Hating On Black Girl Magic | Chris Evert’s Critiques Of Coco Gauff Reminiscent Of Her Treatment Of Serena Williams

Image Credit: Twitter @CWhitakerSport

Former tennis star Chris Evert might have been known as the “The Ice Maiden,” on the court, but apparently she displays that inferred trait also in the commentator’s booth. During the 2022 U.S. Open, Twitter users have been pointing out what they view as biased commentary toward Coco Gauff.

Journalist Chuck Modi set it off on Evert on Twitter with eyebrow-raising perspectives on Evert’s in-game broadcasting.

“Chris Evert is as bad at calling game for Coco Gauff as she is Serena,” Modi tweeted. “Coco makes great shot. Silence. Coco makes mistake. She dwells on it. This is not hypersensitivity. This can be quantified across the whole match.”

On Tuesday, Coco Gauff’s rise up the U.S. Open ranks was stopped by Caroline Garcia in the quarterfinals. Commentator Evert sidestepped every good thing she did but highlighted every point of contention for her performance. The 18-year-old Gauff was unbothered.

“First quarterfinal too, at the U.S. Open, and so there’s a lot to be proud of. But like I said, definitely disappointed, but I think it makes me want to work even harder and I feel like I know what I have to do.”

For many, Evert has displayed her bias beginning with the ascension of Serena Williams. In 2006, she wrote a letter to her in Tennis Magazine, and the commentary was quite revealing.

“Dear Serena, I’ve been thinking about your career, and something is troubling me. I appreciate that becoming a well-rounded person is important to you, as you’ve made that desire very clear. Still, a question lingers—do you ever consider your place in history? Is it something you care about? In the short term you may be happy with the various things going on in your life, but I wonder whether 20 years from now you might reflect on your career and regret not putting 100 percent of yourself into tennis. Because whether you want to admit it or not, these distractions are tarnishing your legacy.”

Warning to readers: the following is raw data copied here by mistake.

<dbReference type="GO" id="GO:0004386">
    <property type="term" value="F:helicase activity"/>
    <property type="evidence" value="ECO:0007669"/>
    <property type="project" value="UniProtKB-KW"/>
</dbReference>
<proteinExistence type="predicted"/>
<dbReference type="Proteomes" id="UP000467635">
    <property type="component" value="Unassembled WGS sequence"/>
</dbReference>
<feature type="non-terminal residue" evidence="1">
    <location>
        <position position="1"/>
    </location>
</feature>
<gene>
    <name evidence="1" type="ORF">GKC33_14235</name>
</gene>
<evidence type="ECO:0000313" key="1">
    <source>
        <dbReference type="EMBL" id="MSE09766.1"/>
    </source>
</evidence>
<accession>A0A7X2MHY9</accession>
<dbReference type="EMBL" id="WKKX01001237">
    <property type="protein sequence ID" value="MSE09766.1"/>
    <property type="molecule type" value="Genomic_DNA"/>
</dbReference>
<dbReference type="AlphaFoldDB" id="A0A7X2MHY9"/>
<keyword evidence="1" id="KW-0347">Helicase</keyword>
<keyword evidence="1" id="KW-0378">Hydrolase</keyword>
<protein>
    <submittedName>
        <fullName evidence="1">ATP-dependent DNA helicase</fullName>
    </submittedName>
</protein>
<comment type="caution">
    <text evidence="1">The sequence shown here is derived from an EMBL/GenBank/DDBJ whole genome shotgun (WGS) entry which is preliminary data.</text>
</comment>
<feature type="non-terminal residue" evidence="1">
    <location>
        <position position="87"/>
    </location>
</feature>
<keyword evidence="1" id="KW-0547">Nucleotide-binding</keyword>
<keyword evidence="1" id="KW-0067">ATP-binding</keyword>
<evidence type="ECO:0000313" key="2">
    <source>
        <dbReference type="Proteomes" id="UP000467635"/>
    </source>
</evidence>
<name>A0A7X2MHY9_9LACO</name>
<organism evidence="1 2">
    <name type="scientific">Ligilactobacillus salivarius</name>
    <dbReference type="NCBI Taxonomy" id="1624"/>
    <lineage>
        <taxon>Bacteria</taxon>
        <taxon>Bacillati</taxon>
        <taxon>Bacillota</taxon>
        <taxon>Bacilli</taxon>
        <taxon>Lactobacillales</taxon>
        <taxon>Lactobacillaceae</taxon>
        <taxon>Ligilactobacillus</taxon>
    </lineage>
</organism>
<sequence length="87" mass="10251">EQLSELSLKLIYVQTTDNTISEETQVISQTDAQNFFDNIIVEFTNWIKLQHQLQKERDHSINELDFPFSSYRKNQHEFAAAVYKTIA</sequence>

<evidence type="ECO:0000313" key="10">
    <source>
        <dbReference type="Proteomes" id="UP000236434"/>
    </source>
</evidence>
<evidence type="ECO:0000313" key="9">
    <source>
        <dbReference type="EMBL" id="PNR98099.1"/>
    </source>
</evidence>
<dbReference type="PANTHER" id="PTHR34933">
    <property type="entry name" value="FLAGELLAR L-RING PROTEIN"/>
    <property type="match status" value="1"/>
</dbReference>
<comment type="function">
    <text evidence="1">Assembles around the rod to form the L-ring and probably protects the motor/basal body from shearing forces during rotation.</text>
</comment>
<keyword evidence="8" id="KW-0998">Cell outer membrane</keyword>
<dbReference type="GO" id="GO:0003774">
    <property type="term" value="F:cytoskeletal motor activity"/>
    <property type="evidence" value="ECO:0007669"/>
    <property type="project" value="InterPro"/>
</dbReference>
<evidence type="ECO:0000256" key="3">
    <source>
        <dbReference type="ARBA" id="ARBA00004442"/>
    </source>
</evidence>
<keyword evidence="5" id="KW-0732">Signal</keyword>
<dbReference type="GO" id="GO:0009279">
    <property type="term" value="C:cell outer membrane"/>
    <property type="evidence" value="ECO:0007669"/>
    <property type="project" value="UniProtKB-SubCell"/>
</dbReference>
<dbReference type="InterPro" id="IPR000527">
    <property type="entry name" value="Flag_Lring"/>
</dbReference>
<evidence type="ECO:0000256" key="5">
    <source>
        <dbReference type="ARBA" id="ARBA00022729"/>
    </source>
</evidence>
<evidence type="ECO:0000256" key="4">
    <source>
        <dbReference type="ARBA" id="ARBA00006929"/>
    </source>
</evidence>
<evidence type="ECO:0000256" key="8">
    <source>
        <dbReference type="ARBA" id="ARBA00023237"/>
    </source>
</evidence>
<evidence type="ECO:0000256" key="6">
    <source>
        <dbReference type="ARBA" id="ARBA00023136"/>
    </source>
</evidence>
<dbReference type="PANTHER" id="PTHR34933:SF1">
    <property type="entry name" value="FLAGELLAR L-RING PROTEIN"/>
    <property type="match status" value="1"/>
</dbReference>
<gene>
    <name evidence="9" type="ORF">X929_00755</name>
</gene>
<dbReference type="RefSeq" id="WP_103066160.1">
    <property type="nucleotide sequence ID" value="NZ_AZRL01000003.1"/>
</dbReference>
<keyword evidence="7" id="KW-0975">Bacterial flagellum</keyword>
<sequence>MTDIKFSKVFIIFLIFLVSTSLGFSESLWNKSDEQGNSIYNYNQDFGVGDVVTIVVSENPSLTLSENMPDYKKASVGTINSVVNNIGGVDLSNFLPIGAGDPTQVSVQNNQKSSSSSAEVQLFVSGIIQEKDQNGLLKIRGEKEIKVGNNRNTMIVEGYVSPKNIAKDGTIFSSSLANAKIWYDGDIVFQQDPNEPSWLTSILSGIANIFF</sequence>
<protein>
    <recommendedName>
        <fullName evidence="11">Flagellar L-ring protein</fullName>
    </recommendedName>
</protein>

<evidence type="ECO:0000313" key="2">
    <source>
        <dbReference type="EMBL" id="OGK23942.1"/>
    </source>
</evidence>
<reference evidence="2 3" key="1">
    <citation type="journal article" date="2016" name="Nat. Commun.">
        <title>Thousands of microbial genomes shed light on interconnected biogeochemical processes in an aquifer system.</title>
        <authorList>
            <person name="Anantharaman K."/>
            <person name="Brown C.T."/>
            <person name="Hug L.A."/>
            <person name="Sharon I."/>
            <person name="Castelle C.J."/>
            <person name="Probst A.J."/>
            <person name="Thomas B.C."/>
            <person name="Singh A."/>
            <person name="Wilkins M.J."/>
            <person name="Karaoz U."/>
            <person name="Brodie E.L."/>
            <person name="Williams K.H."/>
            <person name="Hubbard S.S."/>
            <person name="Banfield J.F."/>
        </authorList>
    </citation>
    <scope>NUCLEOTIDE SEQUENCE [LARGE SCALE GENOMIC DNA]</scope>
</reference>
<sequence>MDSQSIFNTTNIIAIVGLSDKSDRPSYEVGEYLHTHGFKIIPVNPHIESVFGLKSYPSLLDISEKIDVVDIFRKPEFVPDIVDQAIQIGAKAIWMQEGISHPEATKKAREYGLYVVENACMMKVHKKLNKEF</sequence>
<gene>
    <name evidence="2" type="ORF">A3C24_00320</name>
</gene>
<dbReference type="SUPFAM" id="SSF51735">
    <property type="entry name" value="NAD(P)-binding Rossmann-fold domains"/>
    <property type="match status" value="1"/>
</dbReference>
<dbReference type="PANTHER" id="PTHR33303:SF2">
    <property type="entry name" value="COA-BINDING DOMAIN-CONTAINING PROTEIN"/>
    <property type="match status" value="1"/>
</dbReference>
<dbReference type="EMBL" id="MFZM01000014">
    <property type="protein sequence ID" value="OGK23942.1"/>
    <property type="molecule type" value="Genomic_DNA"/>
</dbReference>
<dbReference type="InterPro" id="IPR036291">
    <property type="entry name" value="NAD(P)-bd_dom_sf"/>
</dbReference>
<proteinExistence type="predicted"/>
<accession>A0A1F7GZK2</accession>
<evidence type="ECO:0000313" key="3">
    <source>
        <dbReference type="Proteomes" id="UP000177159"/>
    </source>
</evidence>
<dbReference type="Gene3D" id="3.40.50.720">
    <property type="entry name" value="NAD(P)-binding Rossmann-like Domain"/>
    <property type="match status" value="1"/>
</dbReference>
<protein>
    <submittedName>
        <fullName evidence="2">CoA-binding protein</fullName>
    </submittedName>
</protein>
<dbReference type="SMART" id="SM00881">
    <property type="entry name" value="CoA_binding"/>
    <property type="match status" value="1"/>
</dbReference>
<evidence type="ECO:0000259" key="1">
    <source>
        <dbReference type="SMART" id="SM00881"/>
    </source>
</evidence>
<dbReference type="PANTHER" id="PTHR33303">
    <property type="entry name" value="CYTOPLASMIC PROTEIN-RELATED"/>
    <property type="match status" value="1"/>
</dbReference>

Serena Williams’s 2006 tennis season was derailed by injury, allowing her to only play in four tournaments and be outside of the top 100 for the first time in her career since 1997. The year prior, she won the 2005 Australian Open by defeating Amélie Mauresmo and Lindsay Davenport, becoming the only player in tennis history to win three Grand Slam singles titles by beating the top two ranked players.

“You got sidetracked with injuries, pet projects, and indifference and have won only one major in the last seven you’ve played. I find those results hard to fathom. You’re simply too good not to be winning two Grand Slam titles a year,” Evert’s letter continued. “You’re still only 24, well within your prime. These are crucial years that you’ll never get back. Why not dedicate yourself entirely for the next five years and see what you can achieve?

Perhaps the reason I feel so strongly about this is because I wasn’t blessed with the physical gifts you possess. I know that the lifespan of an athlete’s greatness is brief and should be exploited. Once you get to No. 1 in the world and start winning major titles, you should see how far you can take it. You’ve become very good at many things, but how many people would trade that to be great at just one thing? I don’t see how acting and designing clothes can compare with the pride of being the best tennis player in the world. Your other accomplishments just can’t measure up to what you can do with a racquet in your hand.”

Like many other former players and commentators not of the culture, they scratch their heads at the athlete-businessperson. They want the singularly focused athlete who follows a blueprint from a time when the world was as opportune as it is now. The internet, athlete-led corporate campaigning, and access to fans directly through social media have changed the game. From LeBron James to Serena Williams, the fearless multi-disciplinary athlete is still an enigma to some and, when wrapped in chocolate, downright offensive.

Chris Evert is displaying a pattern towards Black women in tennis but is it just racial, or that she has a bone to pick with an overall culture that has left her back in her era? Regardless, she has the mic, and people are listening.


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Rhett Butler is a Boxing Writer Association of America Journalist, Play-By-Play Commentator, Combat Sports Insider, and Former Mixed Martial Arts and Boxing Promoter. The New York City native honed his skills at various news outlets including but not limited to: TIME Magazine, Money Magazine, CNN's Wolf Blitzer Reports, and more. Rhett hosts the PRITTY Left Hook podcast, a polarizing combat sports insider's take featuring the world's biggest names.